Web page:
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BT Chief Executive's call to address cybercrime
Gavin Patterson calls on companies to work more closely with Government to help neutralise cybercrime

Gavin Patterson calls on companies to work more closely with Government to help neutralise cybercrime
Gavin has called on internet service providers to work with business leaders and Government to address growing cybercrime threats. He outlined future threats and how we’re working to combat them during a keynote speech at the Financial Times Cyber Security Summit Europe in London. “In the UK, half of all reported fraud is now committed through cybercrime, according to the National Fraud Intelligence Bureau,” he said. “And half of all Britons have been targeted.”

Phishing scams, distributed denial of service attacks and ransomware are among the methods criminals use. Gavin pointed out that the Wannacry ransomware attack stemmed from a known vulnerability and that a patch had been available to prevent it. “It’s a stark reminder to us all to get the basics right,” he said. “Update your anti-virus software regularly; install patches; invest in cybersecurity training for staff; and remind them to be wary of opening suspicious emails or links."

But he also said the latest technology alone can’t solve the problem: “Cybersecurity must feature at the very top of the boardroom agenda. Sharing information allows us to develop a collective shield and intercept attacks before they hit our defences. The time is ripe for companies – and ISPs in particular – to work more closely with Government to help neutralise cybercrime.”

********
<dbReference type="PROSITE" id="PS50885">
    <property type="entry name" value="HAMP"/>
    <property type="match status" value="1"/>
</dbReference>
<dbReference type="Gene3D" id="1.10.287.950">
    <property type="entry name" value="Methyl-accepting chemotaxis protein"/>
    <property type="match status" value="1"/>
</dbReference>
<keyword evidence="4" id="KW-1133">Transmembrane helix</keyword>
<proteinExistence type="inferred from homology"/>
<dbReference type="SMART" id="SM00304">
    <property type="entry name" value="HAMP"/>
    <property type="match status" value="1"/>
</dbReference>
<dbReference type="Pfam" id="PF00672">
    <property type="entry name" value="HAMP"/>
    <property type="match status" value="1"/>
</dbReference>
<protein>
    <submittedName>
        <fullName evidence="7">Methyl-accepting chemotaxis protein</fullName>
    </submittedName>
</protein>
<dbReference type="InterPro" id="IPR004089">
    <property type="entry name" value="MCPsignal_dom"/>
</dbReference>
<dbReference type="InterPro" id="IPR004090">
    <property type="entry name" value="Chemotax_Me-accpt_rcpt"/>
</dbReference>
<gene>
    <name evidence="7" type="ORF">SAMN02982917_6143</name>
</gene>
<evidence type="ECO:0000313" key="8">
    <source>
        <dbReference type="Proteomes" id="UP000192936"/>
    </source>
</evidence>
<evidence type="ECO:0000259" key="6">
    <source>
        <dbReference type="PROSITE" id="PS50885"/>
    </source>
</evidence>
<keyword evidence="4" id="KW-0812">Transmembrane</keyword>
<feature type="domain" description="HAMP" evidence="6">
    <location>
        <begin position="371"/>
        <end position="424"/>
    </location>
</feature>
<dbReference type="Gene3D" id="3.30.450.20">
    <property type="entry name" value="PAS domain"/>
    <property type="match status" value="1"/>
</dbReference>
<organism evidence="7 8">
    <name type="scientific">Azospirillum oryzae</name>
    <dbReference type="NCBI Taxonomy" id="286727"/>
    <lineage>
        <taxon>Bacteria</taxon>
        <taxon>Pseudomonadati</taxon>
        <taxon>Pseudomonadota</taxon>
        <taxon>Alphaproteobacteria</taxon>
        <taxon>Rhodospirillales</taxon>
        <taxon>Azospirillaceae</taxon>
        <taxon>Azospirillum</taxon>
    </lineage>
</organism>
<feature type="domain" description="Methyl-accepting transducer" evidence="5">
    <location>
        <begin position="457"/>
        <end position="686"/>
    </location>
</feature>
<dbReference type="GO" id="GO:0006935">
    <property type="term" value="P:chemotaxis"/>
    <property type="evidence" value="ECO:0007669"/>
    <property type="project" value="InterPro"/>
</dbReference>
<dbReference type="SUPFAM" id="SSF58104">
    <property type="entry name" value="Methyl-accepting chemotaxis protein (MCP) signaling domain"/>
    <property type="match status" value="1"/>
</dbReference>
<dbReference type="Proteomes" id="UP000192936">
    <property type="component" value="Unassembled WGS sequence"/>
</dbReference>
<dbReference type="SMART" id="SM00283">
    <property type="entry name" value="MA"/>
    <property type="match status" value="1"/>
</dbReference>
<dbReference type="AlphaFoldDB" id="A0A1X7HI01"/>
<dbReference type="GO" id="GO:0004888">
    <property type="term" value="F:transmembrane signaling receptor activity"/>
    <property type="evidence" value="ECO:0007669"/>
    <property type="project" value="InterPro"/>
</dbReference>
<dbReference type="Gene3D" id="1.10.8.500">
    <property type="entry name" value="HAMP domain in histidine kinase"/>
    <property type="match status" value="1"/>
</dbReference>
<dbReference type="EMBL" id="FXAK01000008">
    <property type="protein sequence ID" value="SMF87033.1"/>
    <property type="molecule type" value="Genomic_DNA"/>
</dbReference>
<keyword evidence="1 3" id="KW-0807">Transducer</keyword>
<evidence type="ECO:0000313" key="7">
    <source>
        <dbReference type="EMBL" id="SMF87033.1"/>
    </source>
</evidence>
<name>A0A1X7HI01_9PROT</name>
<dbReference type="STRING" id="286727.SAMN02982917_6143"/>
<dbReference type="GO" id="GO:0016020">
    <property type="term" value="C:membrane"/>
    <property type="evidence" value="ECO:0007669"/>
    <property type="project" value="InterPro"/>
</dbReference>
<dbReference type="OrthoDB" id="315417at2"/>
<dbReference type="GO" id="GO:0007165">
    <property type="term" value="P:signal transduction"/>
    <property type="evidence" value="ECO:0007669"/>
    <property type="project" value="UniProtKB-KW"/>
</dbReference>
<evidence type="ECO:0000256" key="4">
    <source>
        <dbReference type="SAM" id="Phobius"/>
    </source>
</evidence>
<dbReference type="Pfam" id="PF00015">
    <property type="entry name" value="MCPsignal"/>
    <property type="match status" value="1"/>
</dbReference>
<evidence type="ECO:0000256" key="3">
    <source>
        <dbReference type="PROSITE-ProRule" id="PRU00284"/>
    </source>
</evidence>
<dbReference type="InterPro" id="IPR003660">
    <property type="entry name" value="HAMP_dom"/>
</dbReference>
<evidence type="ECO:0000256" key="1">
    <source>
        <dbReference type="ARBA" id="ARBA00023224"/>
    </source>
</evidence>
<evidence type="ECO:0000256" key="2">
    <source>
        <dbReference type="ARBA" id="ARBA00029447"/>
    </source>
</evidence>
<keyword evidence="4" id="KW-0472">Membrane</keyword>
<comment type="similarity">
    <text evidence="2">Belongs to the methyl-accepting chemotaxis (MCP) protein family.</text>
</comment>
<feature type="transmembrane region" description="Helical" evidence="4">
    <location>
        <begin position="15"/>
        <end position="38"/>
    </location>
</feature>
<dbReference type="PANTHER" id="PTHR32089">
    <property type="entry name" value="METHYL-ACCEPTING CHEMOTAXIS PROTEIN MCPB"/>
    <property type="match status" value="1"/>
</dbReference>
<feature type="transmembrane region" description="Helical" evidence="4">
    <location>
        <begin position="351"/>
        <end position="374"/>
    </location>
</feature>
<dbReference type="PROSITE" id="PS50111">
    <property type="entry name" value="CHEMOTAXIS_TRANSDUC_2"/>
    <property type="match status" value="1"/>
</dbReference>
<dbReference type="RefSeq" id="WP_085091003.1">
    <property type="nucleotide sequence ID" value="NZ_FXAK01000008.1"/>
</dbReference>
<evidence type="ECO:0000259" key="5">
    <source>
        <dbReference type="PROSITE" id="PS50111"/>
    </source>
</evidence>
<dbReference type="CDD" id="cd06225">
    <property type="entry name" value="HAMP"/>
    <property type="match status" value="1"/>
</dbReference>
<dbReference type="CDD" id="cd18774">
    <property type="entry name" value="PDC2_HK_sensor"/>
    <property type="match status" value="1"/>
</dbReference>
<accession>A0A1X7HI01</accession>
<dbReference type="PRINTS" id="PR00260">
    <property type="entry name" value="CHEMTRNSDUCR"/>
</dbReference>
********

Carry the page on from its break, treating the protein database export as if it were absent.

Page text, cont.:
BT already support the Cyber Security Information Sharing Partnership created by the UK Government and is working with Interpol to exchange threat information. Gavin said: “As the custodians of people’s data, we as an industry are responsible for being part of the solution.”

Addressing the Cybersecurity skills gap

In a separate announcement BT said it is helping the Government plug the UK’s cybersecurity skills gap by inspiring the digital talent of tomorrow. The Department for Digital, Culture, Media and Sport (DCMS) has launched a new training programme aimed at young people in school years 10-13, and we’re a key delivery partner. Cyber Discovery aims to tap into young talent to stimulate interest in cybersecurity as a future career path. The £20m programme is part of the Government’s £1.9bn investment to significantly transform the UK’s cybersecurity.

Mark Hughes, President BT Security said: “The cybercrime industry is getting bigger, stronger and more sophisticated in its techniques of attack. So it’s vital that we start engaging and encouraging young people to develop their cyberskills now. We’re looking forward to inspiring the next generation of cybersecurity professionals and equipping them with the skills they need to beat cybercriminals at their own game.”